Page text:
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Delaware County Councilwoman Elaine Paul Schaefer is seen in this photo from January.

Starting in June, Delaware County employees will get a $2.2 million pay raise - through the first-of-its-kind formal compensation structure approved Wednesday.

On Wednesday, Delaware County Council unanimously approved the compensation structure recommended by McGrath Human Resources Group with a full implementation date of June 1.

In December 2019, county council unanimously approved hiring McGrath Human Resources Group to study the compensation of court and county employees, following Sheriff Jerry L. Sanders Jr.'s request to increase his deputies salaries by $5 an hour due to retention and recruitment issues.

According to county Personnel Director James Kane, the $2.2 million had been included and approved in the 2021 county budget and added that it was the first time that the county had such a compensation structure. That included a 1 percent overall salary increase for non-union employees that was put into effect Jan. 1 and a 2 percent allowance for adjustments in align with the compensation study.

"This is so desperately needed," county Councilwoman Elaine Paul Schaefer said. "We are desperate for this ... We have more than a third of our current workforce eligible for retirement and we have a system in place that is not attractive. It's not attractive to people coming in because it's scattershot and the lower rank positions are very often underpaid. If we want to be the county we want to be, this is exactly what we need to be doing as painful as it is."

Controller Joanne Phillips agreed, noting how she had to hire people at $10.63-an-hour.

"It's something that I hope council will really focus as we move forward on our lower paid positions and that there is equity for those people that are in the building every day through pandemics doing their work," she said.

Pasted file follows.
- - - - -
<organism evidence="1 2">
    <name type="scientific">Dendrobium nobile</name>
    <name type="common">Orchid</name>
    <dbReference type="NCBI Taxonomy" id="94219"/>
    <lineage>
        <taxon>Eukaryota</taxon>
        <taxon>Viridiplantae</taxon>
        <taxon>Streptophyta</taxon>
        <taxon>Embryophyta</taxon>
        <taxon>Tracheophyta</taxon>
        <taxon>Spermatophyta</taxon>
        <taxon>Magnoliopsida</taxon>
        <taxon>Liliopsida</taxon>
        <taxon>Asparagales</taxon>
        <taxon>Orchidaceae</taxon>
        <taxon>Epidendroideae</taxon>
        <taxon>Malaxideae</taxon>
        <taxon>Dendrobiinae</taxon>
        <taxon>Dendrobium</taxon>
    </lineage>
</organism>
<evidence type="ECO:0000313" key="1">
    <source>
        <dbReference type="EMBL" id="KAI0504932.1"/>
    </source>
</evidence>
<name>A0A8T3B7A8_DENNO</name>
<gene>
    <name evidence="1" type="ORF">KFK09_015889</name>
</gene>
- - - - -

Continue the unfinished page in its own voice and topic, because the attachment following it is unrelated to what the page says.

To move all current employees to the first step in a 10-step pay scale will cost the county $1.9 million, according to Kane.

A second phase, called compression adjustments, will cost $300,000, he added. Compression comes into consideration in a situation where there are two or more similar jobs in a department. When one is held by a person who's been there for a few years and another is a recent hire, compression occurs when the former employee is raised up the step process, and given more pay, than the new hire.

Kane said making the compression adjustments will take through this year and next, although he explained that compensation itself is a dynamic issue.

"Compensation and the structure we've provided ... is a living, breathing organism and it will continue to grow and develop," he said. "Salary grids will change over time but what we want to do is be able to keep up with the market and now, make this document something that will last for a long time."

Some will see significant adjustments, he added as the compensation will change depending on the current salary rate, the duties of the position and a comparison of what other local county governments pay. Positions were also retitled as a part of the structuring.